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DIMINISHED SCALES



The Diminished scale above is made up of a repeating pattern of Tone+Semitone+Tone+Semitone etc .. which is also called the 2+1 scale eg 2 Semitones + 1 Semitone.

Due to this scales symmetrical nature it is very easy to remember, and offers endless possibilites for guitar patterns which are easy to finger. Diminished patterns have been around for a long time, used in Classical music and especially Jazz, and are now a staple diet for all guitar players.

The obvious use of the Diminished scale is against diminished chords. The small circle next to the chord indicates that it is a diminished chord. These chords are simply made up of minor 3rd intervals one on top of the other. If we take the 1st 3rd 5th and 7th notes from the C Diminished scale we would have the C Diminished Chord.

The diagram below shows another way of writing out the C Diminished scale. Remember that when a minor interval such as a minor 7th ( b7 ) is lowered by a semitone or double flatted it becomes a diminished interval. This is why there is a Bbb in the scale. This way of writing the scale is more in keeping with the Chord Formula for Diminished Chords. eg 1 b3 b5 bb7 Notice also that there are 8 notes in the scale not including the octave.



Taking a closer look at the 4 Diminished chords above, we soon realise that any note in a Diminished chord can be the Tonic. The following table shows how even though there are 12 different Diminished chords, there really are only 3.


C diminished =Eb diminished =F# diminished =A diminished
C# diminished =E diminished =G diminished =Bb diminished
D diminished =F diminished =Ab diminished =B diminished


One of the most IMPORTANT uses of a Diminished 7th chord is to substitute it for a 7b9 chord. Lets look at the notes in a C7b9 chord. The notes are C E G Bb and Db . Compare these notes to the notes in a C# diminished chord. Apart from the tonic note C all the other notes are the same. (The Db being the same as C#) So this means that we can substitute a Diminished 7th chord for any Dominant 7b9 chord so long as we play the diminished chord a semitone above the Tonic of the 7b9 chord.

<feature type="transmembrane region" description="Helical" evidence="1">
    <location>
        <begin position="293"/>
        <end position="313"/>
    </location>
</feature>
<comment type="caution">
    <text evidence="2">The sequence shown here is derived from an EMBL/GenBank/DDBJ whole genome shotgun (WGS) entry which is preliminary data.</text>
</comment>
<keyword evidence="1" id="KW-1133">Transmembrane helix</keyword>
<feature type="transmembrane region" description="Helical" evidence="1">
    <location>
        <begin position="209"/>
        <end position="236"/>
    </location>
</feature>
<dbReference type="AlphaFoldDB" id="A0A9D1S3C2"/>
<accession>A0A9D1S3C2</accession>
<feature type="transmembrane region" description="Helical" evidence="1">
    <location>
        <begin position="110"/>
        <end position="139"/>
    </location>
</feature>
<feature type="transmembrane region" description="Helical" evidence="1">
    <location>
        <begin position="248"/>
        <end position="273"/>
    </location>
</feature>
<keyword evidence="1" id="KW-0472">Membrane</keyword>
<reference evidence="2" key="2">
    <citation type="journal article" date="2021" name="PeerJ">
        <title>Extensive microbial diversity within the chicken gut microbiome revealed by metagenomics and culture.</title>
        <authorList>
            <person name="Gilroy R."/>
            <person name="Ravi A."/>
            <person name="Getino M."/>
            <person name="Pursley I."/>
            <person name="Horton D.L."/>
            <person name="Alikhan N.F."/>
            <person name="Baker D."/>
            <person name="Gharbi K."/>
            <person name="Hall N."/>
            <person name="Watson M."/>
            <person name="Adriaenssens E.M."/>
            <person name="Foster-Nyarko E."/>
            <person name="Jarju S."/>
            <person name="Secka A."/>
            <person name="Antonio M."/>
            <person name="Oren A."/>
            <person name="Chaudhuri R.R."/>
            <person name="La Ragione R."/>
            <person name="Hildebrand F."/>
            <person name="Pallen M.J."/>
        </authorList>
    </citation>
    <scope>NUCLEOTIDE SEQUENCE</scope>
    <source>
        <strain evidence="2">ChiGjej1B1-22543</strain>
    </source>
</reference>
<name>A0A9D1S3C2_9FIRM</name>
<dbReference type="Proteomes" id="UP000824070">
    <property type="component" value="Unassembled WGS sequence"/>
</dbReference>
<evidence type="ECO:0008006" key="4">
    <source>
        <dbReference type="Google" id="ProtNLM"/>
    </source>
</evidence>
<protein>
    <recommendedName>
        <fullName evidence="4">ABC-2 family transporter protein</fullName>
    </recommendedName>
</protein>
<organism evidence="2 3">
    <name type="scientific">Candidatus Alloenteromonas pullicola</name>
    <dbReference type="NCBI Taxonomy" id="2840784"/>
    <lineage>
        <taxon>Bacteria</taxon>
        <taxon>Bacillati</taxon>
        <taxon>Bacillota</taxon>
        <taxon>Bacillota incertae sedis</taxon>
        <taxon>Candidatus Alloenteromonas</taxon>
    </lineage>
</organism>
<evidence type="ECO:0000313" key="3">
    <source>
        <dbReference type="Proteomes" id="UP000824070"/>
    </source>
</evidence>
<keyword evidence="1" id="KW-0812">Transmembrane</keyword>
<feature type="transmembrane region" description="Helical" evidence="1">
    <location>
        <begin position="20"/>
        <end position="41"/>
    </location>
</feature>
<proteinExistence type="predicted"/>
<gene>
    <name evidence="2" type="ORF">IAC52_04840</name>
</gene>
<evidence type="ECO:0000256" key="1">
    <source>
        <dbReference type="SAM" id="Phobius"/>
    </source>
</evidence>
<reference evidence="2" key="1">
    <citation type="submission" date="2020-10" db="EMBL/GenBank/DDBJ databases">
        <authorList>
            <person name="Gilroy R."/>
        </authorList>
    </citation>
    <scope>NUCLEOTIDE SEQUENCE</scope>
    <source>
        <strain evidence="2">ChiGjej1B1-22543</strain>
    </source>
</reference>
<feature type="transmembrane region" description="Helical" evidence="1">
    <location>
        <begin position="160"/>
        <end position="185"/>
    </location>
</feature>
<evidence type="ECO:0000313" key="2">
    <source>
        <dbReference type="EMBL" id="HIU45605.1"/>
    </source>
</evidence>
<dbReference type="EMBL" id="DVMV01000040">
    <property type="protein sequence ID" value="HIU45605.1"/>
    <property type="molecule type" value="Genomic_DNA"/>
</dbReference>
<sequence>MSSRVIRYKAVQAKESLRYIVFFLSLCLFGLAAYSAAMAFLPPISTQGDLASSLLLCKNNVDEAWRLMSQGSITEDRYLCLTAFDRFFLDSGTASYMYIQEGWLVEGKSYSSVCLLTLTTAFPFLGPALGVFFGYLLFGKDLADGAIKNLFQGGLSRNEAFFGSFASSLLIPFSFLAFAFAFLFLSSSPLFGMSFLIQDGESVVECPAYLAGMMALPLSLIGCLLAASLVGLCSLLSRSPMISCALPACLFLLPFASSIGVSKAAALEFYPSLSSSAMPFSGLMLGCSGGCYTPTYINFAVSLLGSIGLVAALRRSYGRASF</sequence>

B7b9 =C diminished =Eb diminished =F# diminished =A diminished
C7b9 =C# diminished =E diminished =G diminished =Bb diminished
C#7b9 =D diminished =F diminished =Ab diminished =B diminished


Now go and drag out all those songs you've been avoiding with 7b9 chords in them and see how easy it is to substitute them with diminished chords. There is always a diminished chord handy because you have 4 diminished chords you can substitute for each 7b9 chord !! Not only that but what scale do you think you can use to improvise over your 7b9 chord ???

One of the most common chord progressions using 7b9 chords is the IIm7b5 to V7b9 progression in a minor key. ( Refer to The Harmonic Minor Chord Scales ) Lets look at a typical progression that moves from Bm7b5 to E7b9 . By substituting F Diminished for the E7b9 chord the chord fingering only requires one note to change from the Bm7b5. The A note just has to be lowered one semitone to Ab to move to the F diminished chord. Try using these easy chord fingerings on those m7b5 to 7b9 progressions and those difficult jazz standards become a breeze to play. Try out your substitutions with these 2 diminished chords, any note in the chord can be the Tonic, which is why all the notes are in red.




Just while we're talking diminished chords, did you know that you can make 4 dominant 7th chords out of each diminished chord. eg Play the diminished chord located on the top 4 strings at the 9th fret. Now move your first finger on the 4th string back one semitone. This is now a Bb7 chord. By lowering any of the notes in a diminished chord one semitone you create a Dominant 7th chord based on the note you have moved to. See examples below.



Diminished Scale Patterns




The Other Diminished Scale (1+2)